Public Pleasure in Spying, Not Indifference

John Young jya at
Fri Nov 1 10:29:23 PDT 2013

With the rise of the Internet spying has become as ubiquitous as
motherhood and apple pie, no longer the dark world of official spies.

The Internet has made covert spying available to everyone along
with sanctimonious deniability just like the world of spooks.

Running a mail list is spying. Running a hosting service is spying.
Running a website is spying. Running a blog is sphing. Running a
network is spying. Running an email service is spying. Running a
keyserver is spying. Running an anonymizer is spying. Running
an academic data collector is spying. Offering free apps is spying.
Offering free comsec is spying.

Open source is spying. Lurking on fora is spying. Prowling Twitter,
Facebook, Reddit, Slashdot, SM, chat, OTR, Tor, the surface
net and deepnet gamut, is spying.

Baiting and arguing and flattering to induce dislosure is spying.
Hanging, recording, videoing, texting, at gatherings, conferences,
Blackhats, Defcons, RSAs, protests, squats, mash-ups, is spying.

Leaking and sharing in the public interest is spying.

Defending leakers and hackers and protestors is spying.

Accusing and blaming official spies is counterspying, that
is spying.

Journalism is spying, along with every profession, they all

Watching porn is spying, and how!

The public is not indifferent about spying, it is the principal
public past-time and often full-time. Thanks to the Internet and
a slew of personal devices spying has become better than
sex, better than gambling, better than drugs and liquor,
done openly and secretly, here there and everywhere.

Damn fine way to boost the digital economy, and if done well
earns a freedom of information award and a place in the
harem of a billionaire.

At 01:51 PM 10/26/2013, you wrote:
>Excuse me but is public indifference considered 
>to be a new phenomenon is that really what it 
>is? Remember Daniel Ellsberg, the Pentagon Papers?
>Levels of domestic and international 
>surveillance have intensified logarithmically in 
>the post-war period; just imagine what J. Edgar 
>would have done if he could Hoover up data the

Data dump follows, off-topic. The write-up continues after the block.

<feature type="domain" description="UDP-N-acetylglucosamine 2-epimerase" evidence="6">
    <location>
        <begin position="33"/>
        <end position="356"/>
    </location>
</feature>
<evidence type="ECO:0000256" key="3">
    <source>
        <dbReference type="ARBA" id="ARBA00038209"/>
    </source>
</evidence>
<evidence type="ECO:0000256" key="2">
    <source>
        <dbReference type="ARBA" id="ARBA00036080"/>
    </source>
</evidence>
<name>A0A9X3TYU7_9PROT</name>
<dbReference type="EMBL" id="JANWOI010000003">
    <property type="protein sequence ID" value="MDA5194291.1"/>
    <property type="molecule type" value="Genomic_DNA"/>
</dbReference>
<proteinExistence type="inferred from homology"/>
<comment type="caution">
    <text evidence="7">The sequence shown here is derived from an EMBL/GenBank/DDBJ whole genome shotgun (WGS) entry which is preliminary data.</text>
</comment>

>way the NSA does. The highest echelons of this 
>behemoth of a security apparatus have taken on a 
>life of its own independent of the governmental 
>controls that are supposed to monitor its 
>activities. Quite presciently Norman Mailer 
>wrote about this ages ago in reference to the 
>CIA; he described how the various entities and 
>fronts that it created began to take on their 
>own economic realities far removed from any 
>governmental controls and now, far beyond what 
>Mailer might have imagined, the government 
>officially and openly sub-contracts security and 
>policing to companies effectively working 
>outside the law. All this just increases daily 
>despite shut-downs and economic crises (after 
>all its sucking up tax dollars just like all the 
>data its accumulating). Indifference is an inaccurate description of wha!
>  t the public is feeling right now. What might 
> be more accurate is a profound sense of 
> cynicism, confusion and fear because the world 
> most of us live in is littered with enormous 
> uncertainties and where survival is high on the 
> daily agenda; and because politicians and 
> government leaders are baffling in terms of 
> their levels of incoherence; and because the 
> omnipresent cloud of some kind of terrorist act 
> lingers in the not far distance (and never mind 
> the kind of atrocities that occur daily enabled 
> by the same systems that govern the 
> surveillance apparatus). So, indifference is 
> not quite appropriate when you start thinking 
> about the future and how it appears or 
> manifests itself stitched into people’s daily 
> routines. This is not to belittle or diminish 
> the importance of what Snowden has done; the 
> impact of his act is hard to quantify as its 
> ramifications will be still felt years from 
> now; the Pentagon Papers had a shock value when 
> they came out also and the NY Times eagerly pub!
>  lished them (and the Times then still had 
> journalistic stature). But, indeed now the 
> times they are a’changing. The real 
> indifference lies not with the public but 
> rather with the shamble of what we politely 
> call the Fifth Estate and the obscene level of public discourse

>bye for now
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